An annuity is essentially a contract with an insurance company. You'll typically pay the insurer a sum of money, and in exchange the insurer will commit to sending you regular payments immediately or in the future for the duration of the contract. Many contracts offer payments until the end of your life -- or, if you want, until both you and your spouse have died.
There are many different kinds of annuities, and it's vital to understand the differences because some are generally good and others can be problematic. Here are the main kinds: immediate vs. deferred (paying you immediately vs. starting at some point when you're older), fixed vs. variable (certain payouts vs. payouts tied to the performance of the market or part of the market), and lifetime vs. fixed period (paying until death or paying for a certain span of time).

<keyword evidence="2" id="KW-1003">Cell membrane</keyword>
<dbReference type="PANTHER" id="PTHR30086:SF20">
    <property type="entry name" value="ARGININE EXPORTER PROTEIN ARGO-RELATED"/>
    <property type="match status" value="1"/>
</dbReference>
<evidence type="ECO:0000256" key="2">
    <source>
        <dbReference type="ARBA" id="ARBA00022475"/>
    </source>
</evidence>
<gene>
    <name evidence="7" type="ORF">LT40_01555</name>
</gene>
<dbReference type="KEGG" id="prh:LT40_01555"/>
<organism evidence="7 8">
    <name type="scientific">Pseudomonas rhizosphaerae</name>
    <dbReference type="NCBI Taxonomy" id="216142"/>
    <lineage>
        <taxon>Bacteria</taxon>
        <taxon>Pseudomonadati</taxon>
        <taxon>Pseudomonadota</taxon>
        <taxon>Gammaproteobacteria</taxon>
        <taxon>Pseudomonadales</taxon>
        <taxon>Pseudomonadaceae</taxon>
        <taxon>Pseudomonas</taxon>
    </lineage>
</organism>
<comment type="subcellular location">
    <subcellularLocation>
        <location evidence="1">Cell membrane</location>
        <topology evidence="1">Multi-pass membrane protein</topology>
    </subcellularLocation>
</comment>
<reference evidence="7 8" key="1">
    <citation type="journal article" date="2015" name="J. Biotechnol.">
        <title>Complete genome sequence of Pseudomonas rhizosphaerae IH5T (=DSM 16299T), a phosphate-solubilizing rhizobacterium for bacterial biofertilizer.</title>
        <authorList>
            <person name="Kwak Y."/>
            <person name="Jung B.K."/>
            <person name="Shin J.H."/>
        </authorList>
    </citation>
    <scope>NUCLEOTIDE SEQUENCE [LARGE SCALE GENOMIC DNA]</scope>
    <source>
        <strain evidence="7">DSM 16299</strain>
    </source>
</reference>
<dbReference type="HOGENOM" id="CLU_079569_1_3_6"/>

In a time when pensions are rare and retirement planning may have slipped through the cracks for some people, one third of Americans report having no retirement savings at all. Annuities let you buy yourself pension-like income.
How much can you expect to receive? Well, a 70-year-old couple might get around $1,000 per month via an immediate fixed annuity for as long as at least one of them is alive for a $200,000 purchase price. That, coupled with Social Security income, can bolster your retirement. A 70-year-old woman who spends $100,000 may get about $577 per month, vs. $641 for a 70-year-old man. (Women will usually receive less because they tend to live longer than men).
Annuities today with guaranteed income riders can help prevent you from running out of money in retirement, reducing stress, and letting you rest easy, safe in the knowledge that there is money put away for you in your later years. An annuity takes away much responsibility, letting a retiree just sit back and collect annuity checks each month.
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